N2 - Proteins are a major target for oxidants as a result of their abundance in biological systems, and their high rate constants for reaction. Kinetic data for a number of radicals and non-radical oxidants (e.g. singlet oxygen and hypochlorous acid) are consistent with proteins consuming the majority of these species generated within cells. Oxidation can occur at both the protein backbone and on the amino acid side-chains, with the ratio of attack dependent on a number of factors. With some oxidants, damage is limited and specific to certain residues, whereas other species, such as the hydroxyl radical, give rise to widespread, relatively non-specific damage. Some of the major oxidation pathways, and products formed, are reviewed. The latter include reactive species, such as peroxides, which can induce further oxidation and chain reactions (within proteins, and via damage transfer to other molecules) and stable products. Particular emphasis is given to the oxidation of methionine residues, as this species is readily oxidised by a wide range of oxidants. Some side-chain oxidation products, including methionine sulfoxide, can be employed as sensitive, specific, markers of oxidative damage. The product profile can, in some cases, provide valuable information on the species involved; selected examples of this approach are discussed. Most protein damage is non-repairable, and has deleterious consequences on protein structure and function; methionine sulfoxide formation can however be reversed in some circumstances. The major fate of oxidised proteins is catabolism by proteosomal and lysosomal pathways, but some materials appear to be poorly degraded and accumulate within cells. The accumulation of such damaged material may contribute to a range of human pathologies.

AB - Proteins are a major target for oxidants as a result of their abundance in biological systems, and their high rate constants for reaction. Kinetic data for a number of radicals and non-radical oxidants (e.g. singlet oxygen and hypochlorous acid) are consistent with proteins consuming the majority of these species generated within cells. Oxidation can occur at both the protein backbone and on the amino acid side-chains, with the ratio of attack dependent on a number of factors. With some oxidants, damage is limited and specific to certain residues, whereas other species, such as the hydroxyl radical, give rise to widespread, relatively non-specific damage. Some of the major oxidation pathways, and products formed, are reviewed. The latter include reactive species, such as peroxides, which can induce further oxidation and chain reactions (within proteins, and via damage transfer to other molecules) and stable products. Particular emphasis is given to the oxidation of methionine residues, as this species is readily oxidised by a wide range of oxidants. Some side-chain oxidation products, including methionine sulfoxide, can be employed as sensitive, specific, markers of oxidative damage. The product profile can, in some cases, provide valuable information on the species involved; selected examples of this approach are discussed. Most protein damage is non-repairable, and has deleterious consequences on protein structure and function; methionine sulfoxide formation can however be reversed in some circumstances. The major fate of oxidised proteins is catabolism by proteosomal and lysosomal pathways, but some materials appear to be poorly degraded and accumulate within cells. The accumulation of such damaged material may contribute to a range of human pathologies.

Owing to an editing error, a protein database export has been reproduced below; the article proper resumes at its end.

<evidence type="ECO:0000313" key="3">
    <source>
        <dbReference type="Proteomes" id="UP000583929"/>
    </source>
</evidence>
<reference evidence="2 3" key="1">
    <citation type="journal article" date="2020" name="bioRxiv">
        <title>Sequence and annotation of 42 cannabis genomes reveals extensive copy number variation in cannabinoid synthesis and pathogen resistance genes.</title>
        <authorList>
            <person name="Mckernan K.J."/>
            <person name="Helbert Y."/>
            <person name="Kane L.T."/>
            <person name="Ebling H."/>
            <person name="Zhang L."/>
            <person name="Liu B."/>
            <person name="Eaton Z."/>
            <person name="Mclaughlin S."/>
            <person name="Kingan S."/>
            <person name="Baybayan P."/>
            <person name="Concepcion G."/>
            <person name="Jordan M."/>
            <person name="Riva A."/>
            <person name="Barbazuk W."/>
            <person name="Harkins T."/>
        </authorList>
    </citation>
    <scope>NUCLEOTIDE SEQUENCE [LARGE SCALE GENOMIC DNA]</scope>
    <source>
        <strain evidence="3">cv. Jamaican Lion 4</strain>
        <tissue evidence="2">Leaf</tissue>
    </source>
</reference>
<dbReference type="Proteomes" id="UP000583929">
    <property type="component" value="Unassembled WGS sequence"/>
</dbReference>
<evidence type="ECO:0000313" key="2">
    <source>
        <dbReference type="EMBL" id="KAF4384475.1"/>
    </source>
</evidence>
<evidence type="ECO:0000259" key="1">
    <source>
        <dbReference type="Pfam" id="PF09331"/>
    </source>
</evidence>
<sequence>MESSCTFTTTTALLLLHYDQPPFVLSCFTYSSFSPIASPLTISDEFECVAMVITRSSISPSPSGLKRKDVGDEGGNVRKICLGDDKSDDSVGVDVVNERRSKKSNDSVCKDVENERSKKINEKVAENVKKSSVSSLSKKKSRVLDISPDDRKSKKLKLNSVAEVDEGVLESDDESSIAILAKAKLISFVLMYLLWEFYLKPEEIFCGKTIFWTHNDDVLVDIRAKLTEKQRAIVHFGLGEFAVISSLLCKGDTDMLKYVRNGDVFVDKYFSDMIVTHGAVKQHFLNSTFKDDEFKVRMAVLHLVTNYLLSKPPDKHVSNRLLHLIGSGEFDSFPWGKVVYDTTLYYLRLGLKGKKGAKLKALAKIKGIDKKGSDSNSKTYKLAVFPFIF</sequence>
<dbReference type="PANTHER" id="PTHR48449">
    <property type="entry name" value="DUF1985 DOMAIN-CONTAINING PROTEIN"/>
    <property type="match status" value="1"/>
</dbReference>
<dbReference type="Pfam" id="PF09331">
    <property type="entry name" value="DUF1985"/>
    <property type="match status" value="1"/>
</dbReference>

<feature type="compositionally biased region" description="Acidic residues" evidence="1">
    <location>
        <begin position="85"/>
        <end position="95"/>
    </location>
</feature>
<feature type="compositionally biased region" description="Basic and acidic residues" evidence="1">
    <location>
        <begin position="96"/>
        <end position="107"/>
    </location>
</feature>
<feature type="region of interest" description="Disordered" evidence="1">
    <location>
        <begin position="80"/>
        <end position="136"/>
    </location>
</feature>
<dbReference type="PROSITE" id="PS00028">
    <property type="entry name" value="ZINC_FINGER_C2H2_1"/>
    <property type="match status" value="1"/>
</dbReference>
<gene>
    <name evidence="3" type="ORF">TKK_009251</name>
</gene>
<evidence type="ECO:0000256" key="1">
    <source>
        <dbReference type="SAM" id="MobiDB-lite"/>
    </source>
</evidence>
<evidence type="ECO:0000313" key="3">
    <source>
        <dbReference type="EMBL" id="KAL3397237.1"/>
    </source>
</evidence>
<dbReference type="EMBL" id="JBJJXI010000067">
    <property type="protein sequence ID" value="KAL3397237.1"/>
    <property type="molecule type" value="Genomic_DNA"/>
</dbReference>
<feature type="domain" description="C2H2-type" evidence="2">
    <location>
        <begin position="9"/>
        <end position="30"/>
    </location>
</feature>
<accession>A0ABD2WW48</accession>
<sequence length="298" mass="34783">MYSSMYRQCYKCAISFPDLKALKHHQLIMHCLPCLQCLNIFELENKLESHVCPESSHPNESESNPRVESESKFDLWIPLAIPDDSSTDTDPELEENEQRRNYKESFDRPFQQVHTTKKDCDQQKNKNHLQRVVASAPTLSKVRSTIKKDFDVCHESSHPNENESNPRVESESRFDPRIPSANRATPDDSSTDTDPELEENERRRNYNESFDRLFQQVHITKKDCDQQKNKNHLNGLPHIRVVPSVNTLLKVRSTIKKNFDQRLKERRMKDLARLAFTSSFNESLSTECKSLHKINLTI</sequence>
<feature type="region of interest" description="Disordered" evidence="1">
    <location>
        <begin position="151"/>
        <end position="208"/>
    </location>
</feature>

KW - Oxidation-Reduction

KW - Proteins

U2 - 10.1016/j.bbapap.2004.08.007

DO - 10.1016/j.bbapap.2004.08.007

M3 - Journal article

C2 - 15680218

VL - 1703

SP - 93

EP - 109

JO - B B A - Reviews on Cancer

JF - B B A - Reviews on Cancer

SN - 0304-419X

IS - 2

ER -

ID: 129672086